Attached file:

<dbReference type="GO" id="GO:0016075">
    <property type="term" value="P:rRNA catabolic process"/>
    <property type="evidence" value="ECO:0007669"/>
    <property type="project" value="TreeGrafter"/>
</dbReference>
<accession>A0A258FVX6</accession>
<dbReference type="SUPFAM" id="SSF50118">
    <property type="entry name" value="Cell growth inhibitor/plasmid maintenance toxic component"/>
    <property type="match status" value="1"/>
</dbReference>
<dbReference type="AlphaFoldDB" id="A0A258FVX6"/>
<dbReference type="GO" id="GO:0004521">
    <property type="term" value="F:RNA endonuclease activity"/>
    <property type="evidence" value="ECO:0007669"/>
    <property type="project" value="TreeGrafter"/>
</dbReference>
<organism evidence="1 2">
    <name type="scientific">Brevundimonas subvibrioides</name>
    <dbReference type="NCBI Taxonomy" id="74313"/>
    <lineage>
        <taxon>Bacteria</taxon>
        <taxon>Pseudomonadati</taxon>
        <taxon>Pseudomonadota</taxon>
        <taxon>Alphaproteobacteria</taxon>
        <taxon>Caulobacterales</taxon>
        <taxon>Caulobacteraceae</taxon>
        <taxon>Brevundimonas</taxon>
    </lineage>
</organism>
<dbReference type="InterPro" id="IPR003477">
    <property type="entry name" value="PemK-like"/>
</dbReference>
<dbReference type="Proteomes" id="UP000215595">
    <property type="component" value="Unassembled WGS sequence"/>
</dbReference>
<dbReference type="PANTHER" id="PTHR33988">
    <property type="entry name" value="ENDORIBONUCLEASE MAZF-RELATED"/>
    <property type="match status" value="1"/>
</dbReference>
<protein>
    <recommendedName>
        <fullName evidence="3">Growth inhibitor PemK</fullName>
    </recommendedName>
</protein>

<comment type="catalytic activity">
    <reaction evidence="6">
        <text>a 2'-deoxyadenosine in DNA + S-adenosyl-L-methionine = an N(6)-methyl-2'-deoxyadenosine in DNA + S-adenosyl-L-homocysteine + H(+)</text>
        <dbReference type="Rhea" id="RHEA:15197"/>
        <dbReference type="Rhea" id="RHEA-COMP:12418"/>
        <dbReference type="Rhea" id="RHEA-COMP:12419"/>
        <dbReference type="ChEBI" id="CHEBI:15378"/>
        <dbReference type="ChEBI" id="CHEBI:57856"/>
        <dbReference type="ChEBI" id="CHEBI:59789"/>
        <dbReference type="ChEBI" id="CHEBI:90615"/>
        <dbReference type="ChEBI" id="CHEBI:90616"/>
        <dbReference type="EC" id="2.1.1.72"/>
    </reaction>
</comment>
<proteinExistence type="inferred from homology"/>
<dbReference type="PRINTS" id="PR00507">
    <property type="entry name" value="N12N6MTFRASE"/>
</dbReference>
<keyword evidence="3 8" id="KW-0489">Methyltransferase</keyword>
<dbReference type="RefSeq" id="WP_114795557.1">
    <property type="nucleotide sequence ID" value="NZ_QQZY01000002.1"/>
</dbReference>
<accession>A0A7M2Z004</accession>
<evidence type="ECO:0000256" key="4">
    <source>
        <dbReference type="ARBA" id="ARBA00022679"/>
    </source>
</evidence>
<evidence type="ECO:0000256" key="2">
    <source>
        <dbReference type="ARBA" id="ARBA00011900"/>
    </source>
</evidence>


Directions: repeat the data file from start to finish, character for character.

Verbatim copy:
<dbReference type="GO" id="GO:0016075">
    <property type="term" value="P:rRNA catabolic process"/>
    <property type="evidence" value="ECO:0007669"/>
    <property type="project" value="TreeGrafter"/>
</dbReference>
<accession>A0A258FVX6</accession>
<dbReference type="SUPFAM" id="SSF50118">
    <property type="entry name" value="Cell growth inhibitor/plasmid maintenance toxic component"/>
    <property type="match status" value="1"/>
</dbReference>
<dbReference type="AlphaFoldDB" id="A0A258FVX6"/>
<dbReference type="GO" id="GO:0004521">
    <property type="term" value="F:RNA endonuclease activity"/>
    <property type="evidence" value="ECO:0007669"/>
    <property type="project" value="TreeGrafter"/>
</dbReference>
<organism evidence="1 2">
    <name type="scientific">Brevundimonas subvibrioides</name>
    <dbReference type="NCBI Taxonomy" id="74313"/>
    <lineage>
        <taxon>Bacteria</taxon>
        <taxon>Pseudomonadati</taxon>
        <taxon>Pseudomonadota</taxon>
        <taxon>Alphaproteobacteria</taxon>
        <taxon>Caulobacterales</taxon>
        <taxon>Caulobacteraceae</taxon>
        <taxon>Brevundimonas</taxon>
    </lineage>
</organism>
<dbReference type="InterPro" id="IPR003477">
    <property type="entry name" value="PemK-like"/>
</dbReference>
<dbReference type="Proteomes" id="UP000215595">
    <property type="component" value="Unassembled WGS sequence"/>
</dbReference>
<dbReference type="PANTHER" id="PTHR33988">
    <property type="entry name" value="ENDORIBONUCLEASE MAZF-RELATED"/>
    <property type="match status" value="1"/>
</dbReference>
<protein>
    <recommendedName>
        <fullName evidence="3">Growth inhibitor PemK</fullName>
    </recommendedName>
</protein>

<comment type="catalytic activity">
    <reaction evidence="6">
        <text>a 2'-deoxyadenosine in DNA + S-adenosyl-L-methionine = an N(6)-methyl-2'-deoxyadenosine in DNA + S-adenosyl-L-homocysteine + H(+)</text>
        <dbReference type="Rhea" id="RHEA:15197"/>
        <dbReference type="Rhea" id="RHEA-COMP:12418"/>
        <dbReference type="Rhea" id="RHEA-COMP:12419"/>
        <dbReference type="ChEBI" id="CHEBI:15378"/>
        <dbReference type="ChEBI" id="CHEBI:57856"/>
        <dbReference type="ChEBI" id="CHEBI:59789"/>
        <dbReference type="ChEBI" id="CHEBI:90615"/>
        <dbReference type="ChEBI" id="CHEBI:90616"/>
        <dbReference type="EC" id="2.1.1.72"/>
    </reaction>
</comment>
<proteinExistence type="inferred from homology"/>
<dbReference type="PRINTS" id="PR00507">
    <property type="entry name" value="N12N6MTFRASE"/>
</dbReference>
<keyword evidence="3 8" id="KW-0489">Methyltransferase</keyword>
<dbReference type="RefSeq" id="WP_114795557.1">
    <property type="nucleotide sequence ID" value="NZ_QQZY01000002.1"/>
</dbReference>
<accession>A0A7M2Z004</accession>
<evidence type="ECO:0000256" key="4">
    <source>
        <dbReference type="ARBA" id="ARBA00022679"/>
    </source>
</evidence>
<evidence type="ECO:0000256" key="2">
    <source>
        <dbReference type="ARBA" id="ARBA00011900"/>
    </source>
</evidence>